BUNGLEBORI CREEK – Waratah Ridge > Dead Log Canyon > Bunglebori > Luna Park Canyon > Bunglebori > Hailstorm Retreat Canyon > Waratah Ridge – 23 – 25 November 2018
Luna Park was always an IYDM (in your dreams M) canyon – a 10 – 12 hour day, easy for the young and fit but a killer for someone my age, so, I came up with a solution, camp on the ‘Bori, and then another bright idea … go down Dead Log to get there (with overnight packs).
The concept was a good one, but the execution proved harder than expected. The legendary John G, Trish (who’ll go pretty much anywhere with me) and Jeff (who’ll support any hair-brained idea of mine) joined me.
To save weight, we decided to do the “one short swim” canyons without wetsuits, only wearing thermals and rain shells if needed – they used to canyon this way in the early days, shouldn’t be a problem!
Friday – Dead Log (aka Buttock’s and Dead Tree) Canyon – according to the Jamieson Guide book “1 long day, about 6 abseils, one short swim, most abseil starts are tricky”, John said when he first did it, they only did maybe 4 abseils, using convenient logs to walk down for a lot of the other drops; my guess is that some of the logs have either moved or been washed downstream. I counted possibly 10 spots where we used ropes, 2 for handlines, and at least 8 abseils.
John checking the map on the spur above Dead Log, we walked quite a ways down the spur, hopefully missing a lot of the dead trees in the creek.
Eventually we started down to access the creek, this was a slide down a 2m drop.
Then about a 100m traverse through scrub with lots of dead fallen trees, eventually finding a good ramp into the creek itself – no need for the “abseil at a convenient point” described in the guide.
We didn’t have to go far before we were in the canyon section of the creek.
There was a short rock to slide down into a black void, I went first (foolishly) and the rock was so slippery that I had an uncontrolled slide, thankfully not damaging myself, although for a moment there I thought I had as I was laying in the dark hole!
Me on one of the hand-line logs, very slippery just needed the hand-line to control the slide (Photo: John G).
The first abseil was a doozy – down two logs, one on top of the other and a notch that you had to put the rope in so you wouldn’t swing uncontrollably. The guys had much more trouble with the top log (getting over it), than Trish and I had.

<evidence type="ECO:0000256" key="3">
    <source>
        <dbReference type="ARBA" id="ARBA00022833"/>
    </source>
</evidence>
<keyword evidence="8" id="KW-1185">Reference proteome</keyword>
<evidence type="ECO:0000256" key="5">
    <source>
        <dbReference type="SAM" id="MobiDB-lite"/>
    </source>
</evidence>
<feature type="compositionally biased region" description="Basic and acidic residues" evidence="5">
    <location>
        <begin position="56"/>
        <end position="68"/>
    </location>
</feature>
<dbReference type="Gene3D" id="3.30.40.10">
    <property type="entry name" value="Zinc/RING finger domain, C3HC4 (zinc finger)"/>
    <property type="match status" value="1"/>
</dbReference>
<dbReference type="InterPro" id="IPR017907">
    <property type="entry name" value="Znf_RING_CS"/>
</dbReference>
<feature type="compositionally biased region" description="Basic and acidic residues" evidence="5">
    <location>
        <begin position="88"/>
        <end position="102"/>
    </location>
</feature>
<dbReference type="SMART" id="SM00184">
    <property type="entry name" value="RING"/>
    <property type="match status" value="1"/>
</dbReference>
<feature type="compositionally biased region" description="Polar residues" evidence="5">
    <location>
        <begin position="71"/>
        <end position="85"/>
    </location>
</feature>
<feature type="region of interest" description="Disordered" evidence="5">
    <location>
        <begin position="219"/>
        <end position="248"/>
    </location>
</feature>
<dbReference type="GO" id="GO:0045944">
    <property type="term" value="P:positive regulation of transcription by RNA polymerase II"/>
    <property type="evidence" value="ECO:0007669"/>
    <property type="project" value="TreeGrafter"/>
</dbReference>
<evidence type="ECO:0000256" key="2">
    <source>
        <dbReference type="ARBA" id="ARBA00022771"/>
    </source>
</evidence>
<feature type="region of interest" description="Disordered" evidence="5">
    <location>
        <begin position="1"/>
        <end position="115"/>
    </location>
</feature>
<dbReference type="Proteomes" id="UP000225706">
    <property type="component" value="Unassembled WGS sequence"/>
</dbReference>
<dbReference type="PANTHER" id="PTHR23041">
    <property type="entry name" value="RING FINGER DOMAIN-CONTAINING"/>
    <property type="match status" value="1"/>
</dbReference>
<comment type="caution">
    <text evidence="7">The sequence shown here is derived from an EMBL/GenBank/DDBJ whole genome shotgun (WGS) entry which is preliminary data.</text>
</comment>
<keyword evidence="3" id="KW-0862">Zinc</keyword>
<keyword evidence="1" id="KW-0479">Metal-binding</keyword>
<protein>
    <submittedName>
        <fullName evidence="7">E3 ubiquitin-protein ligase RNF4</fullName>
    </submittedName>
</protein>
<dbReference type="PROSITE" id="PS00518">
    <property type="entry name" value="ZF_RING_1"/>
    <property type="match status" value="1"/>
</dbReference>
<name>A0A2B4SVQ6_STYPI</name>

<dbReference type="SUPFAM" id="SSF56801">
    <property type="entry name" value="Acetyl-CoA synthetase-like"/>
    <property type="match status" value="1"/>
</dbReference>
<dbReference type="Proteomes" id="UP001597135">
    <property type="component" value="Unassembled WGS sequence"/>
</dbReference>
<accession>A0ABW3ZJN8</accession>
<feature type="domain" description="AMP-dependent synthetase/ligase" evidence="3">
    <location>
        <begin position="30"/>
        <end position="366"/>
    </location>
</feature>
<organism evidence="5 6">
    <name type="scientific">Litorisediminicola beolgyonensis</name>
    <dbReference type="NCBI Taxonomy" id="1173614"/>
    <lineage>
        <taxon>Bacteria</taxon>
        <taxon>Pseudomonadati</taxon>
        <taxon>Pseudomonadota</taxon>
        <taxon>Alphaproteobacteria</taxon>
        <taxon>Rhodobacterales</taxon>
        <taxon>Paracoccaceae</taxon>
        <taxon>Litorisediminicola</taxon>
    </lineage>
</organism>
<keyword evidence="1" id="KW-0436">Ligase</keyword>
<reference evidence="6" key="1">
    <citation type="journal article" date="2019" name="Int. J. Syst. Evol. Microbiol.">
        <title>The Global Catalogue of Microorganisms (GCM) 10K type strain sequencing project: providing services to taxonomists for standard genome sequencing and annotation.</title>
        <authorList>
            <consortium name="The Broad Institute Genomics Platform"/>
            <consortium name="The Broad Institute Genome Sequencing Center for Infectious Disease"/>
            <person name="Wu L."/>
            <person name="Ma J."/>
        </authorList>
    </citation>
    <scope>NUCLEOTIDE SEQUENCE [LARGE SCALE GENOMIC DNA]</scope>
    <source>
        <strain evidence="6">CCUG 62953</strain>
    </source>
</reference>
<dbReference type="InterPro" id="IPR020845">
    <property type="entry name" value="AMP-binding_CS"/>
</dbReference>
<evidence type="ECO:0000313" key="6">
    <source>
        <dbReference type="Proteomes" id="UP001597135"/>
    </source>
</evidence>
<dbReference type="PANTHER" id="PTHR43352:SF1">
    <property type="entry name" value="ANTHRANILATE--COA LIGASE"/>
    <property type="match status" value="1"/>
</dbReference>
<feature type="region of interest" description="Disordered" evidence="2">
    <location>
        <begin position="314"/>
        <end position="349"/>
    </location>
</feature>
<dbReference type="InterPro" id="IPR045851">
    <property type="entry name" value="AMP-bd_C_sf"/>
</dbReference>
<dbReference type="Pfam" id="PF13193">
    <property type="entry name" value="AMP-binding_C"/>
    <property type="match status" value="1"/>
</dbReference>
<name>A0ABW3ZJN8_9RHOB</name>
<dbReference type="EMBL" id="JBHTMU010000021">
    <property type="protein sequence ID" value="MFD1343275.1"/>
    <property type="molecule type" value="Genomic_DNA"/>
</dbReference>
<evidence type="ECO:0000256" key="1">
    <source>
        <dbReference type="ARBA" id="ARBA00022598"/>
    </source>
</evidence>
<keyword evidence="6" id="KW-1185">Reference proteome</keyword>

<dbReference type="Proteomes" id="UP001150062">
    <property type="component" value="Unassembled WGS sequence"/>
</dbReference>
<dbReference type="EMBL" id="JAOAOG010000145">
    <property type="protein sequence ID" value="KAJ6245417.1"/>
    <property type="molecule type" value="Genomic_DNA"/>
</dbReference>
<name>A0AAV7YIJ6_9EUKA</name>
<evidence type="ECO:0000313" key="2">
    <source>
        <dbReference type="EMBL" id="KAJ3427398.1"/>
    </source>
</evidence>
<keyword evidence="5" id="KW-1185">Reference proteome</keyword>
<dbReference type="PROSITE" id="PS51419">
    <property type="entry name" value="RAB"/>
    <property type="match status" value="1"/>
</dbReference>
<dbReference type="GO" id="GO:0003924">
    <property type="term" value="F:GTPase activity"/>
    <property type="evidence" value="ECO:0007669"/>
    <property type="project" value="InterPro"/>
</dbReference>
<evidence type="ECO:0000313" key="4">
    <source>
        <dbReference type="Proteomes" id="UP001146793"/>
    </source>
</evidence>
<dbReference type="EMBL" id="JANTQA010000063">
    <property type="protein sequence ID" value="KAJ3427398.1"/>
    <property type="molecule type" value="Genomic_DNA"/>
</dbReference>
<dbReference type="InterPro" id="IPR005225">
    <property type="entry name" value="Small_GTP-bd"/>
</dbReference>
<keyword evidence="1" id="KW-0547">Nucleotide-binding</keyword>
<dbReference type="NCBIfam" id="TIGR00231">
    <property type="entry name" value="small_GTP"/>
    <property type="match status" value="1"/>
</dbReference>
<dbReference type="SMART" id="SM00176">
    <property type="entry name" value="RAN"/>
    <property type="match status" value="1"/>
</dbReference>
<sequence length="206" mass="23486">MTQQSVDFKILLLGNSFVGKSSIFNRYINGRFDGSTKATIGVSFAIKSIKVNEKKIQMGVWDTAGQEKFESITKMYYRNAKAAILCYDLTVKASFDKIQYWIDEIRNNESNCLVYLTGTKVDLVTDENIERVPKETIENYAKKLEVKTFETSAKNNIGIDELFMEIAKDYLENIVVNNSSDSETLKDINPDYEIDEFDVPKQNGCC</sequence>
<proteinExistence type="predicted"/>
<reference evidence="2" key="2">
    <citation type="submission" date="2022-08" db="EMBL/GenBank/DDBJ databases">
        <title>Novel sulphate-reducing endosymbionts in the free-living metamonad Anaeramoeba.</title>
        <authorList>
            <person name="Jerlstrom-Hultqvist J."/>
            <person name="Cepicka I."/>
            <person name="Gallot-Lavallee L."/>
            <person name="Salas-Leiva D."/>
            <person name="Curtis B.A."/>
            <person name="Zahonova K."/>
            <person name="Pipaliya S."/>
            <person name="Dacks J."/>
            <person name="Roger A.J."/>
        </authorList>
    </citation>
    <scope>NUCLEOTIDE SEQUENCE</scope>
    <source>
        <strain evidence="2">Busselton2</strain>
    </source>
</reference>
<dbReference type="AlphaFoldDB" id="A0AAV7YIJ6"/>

Trish on the log, after getting down onto the second one, you had to slide yourself over to the right, making sure that the rope was in the notch of the top log so you didn’t swing in under both logs and crash into rock!
John on the next abseil, not too difficult, and now you can see the canyon walls closing in – love the Bunglebori slot canyons.
John took his shirt off for the compulsory swim.
Jeff getting ready to start the swim, like John, he took his shirt off (Photo: John G)
Trish and I did the abseil differently from the guys, much easier.
Jeff doing the same abseil but out over the log.
John at the next abseil, it was difficult getting down beside the log with the big pack on.
Trish on the abseil.
The next abseil, John climbed up to rig a different anchor which made the abseil easier. I went down first and the rockface was very slippery, couldn’t get a foot hold and ended up in the waist deep water. I was then able to pull the next person over towards the logs so they didn’t get as wet. By now I’m really cold, have my thermals and rain shell on but it’s not helping much!
Photo out of focus because I’m shivering. John’s at the bottom of the “shit pit”, a difficult start from the rock I’m leaning on here; the anchor is around the rock in the bottom left corner, but you have to abseil from the far right and swing down, wasn’t easy, but I managed to nail it, and was pretty chuffed with myself until I got to the thick brown slime that went all the way down from the rock, me and my pack were covered in the slime when I got to the bottom, the guys didn’t warn us about the slime until we were in it, but there was no avoiding it!